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CSIR launches a commercialisation enterprise to drive a diverse range IP to market

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THE Council for Scientific and Industrial Research (CSIR) has officially launched a commercialisation enterprise, named CSIR C3 (pronounced as CSIR C-Cubed) to accelerate the pace and increase the scale of the commercialisation of its technologies and intellectual property (IP).

A fully owned CSIR company, CSIR C3 will have dedicated capacity to drive all aspects of technology commercialisation, providing adequate financial resources along the technology de-risking process through to commercialisation. The standalone enterprise will hold all CSIR IP and act as an incubator for start-up enterprises underpinned by strong technical and non-financial support. It will enable the commercialisation of CSIR IP through the development of a network of investors and entrepreneurs.

In keeping with the CSIR’s industrialisation strategy and its vision, the initiative is intended to enhance the organisation’s efforts to drive industrialisation to grow the South African economy with the aim to catalyse the re-industrialisation of South Africa by establishing new technology-based enterprises. The commercialisation enterprise will collaborate closely with investors, entrepreneurs and innovators to achieve this objective.

Speaking at the launch event in Sandton, CSIR board chairperson Vuyani Jarana said the CSIR developed many technologies and products that are ready to be de-risked, scaled up, and taken to the market.

“The establishment of CSIR C3 is an important turning point for the CSIR. As an excellent research development and innovation organisation, for close to 80 years, the CSIR has sustained a track record of contributing to industrial development through the development of technologies that improve the performance and competitiveness of existing industrial products, processes and services. Some of these technologies require funding to take the final step towards commercialisation, while others are ready to be taken up by the market.”

To this end, the CSIR has raised R100 million as an initial investment into the commercialisation enterprise to de-risk CSIR technologies to improve market readiness. During the launch, about 18 of the CSIR’s top technologies ranging from health, logistics, and earth observation in support of industry, to defence and security were unveiled to various stakeholders and potential investors.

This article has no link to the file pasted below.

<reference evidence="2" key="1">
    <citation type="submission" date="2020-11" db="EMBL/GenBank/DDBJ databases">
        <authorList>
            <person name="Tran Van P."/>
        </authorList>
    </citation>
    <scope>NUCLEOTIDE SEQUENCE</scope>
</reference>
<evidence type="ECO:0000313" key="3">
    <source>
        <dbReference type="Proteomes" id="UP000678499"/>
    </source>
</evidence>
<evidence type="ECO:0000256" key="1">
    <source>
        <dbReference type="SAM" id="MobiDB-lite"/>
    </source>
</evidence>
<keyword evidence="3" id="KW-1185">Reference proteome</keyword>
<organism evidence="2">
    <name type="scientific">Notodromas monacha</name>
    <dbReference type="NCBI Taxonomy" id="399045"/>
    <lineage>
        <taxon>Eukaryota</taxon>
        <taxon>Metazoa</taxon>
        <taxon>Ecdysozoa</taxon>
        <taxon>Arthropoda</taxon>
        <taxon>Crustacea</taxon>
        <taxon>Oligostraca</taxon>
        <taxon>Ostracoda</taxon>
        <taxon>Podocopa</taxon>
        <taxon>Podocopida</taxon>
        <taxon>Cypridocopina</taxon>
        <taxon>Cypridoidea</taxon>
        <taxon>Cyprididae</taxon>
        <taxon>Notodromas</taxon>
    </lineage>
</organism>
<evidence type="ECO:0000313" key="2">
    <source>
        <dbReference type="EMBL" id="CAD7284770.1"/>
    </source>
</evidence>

CSIR chief executive officer Dr Thulani Dlamini said the commercialisation enterprise will seize the opportunity to monetise the organisation’s IP at a greater scale and pace to achieve impact.

“The decision to establish a standalone special-purpose technology commercialisation company was driven by the necessity to work with industry and to accelerate the commercialisation of the intellectual property that the organisation generates. Through this initiative, we will collaborate with various partners to create innovation-based companies, to support the reindustrialisation of our economy,” said Dlamini.

Dlamini added that the entity will unlock new opportunities for the CSIR and industry partners to collaborate in developing and commercialising technologies in South Africa and abroad.

“The CSIR technology commercialisation enterprise will be creating value for different stakeholders in a multi-faceted way, with the main aim of contributing to the economic growth of South Africa, and to the number of direct and indirect jobs created in industry – in keeping with the national imperatives and, notably, the Decadal Plan on Science, Technology and Innovation,” said Dlamini.

The model and approach of CSIR C3 have been informed by global best practices and draw on valuable lessons learnt. This model will not operate in isolation and is set to address some CSIR commercialisation challenges as well as address South Africa’s industrialisation challenges. The CSIR has contributed significantly to South Africa’s research and development, performing directed research in support of industry and a capable state, and resolving societal challenges across many disciplines and many sectors.

Some of the first technologies that are available for commercial uptake that were displayed to private sector players, investors, and government stakeholders at the event in Sandton included formulations for biodegradable plastic; a biomanufacturing process for lactic acid from sugar by-products; ‘green’ cement technologies; a kit for the early detection of kidney injury; a smartphone-based diagnostic tool to detect diseases; a gunshot detection camera; and a tool that forecasts the motion of moored ships in a port.

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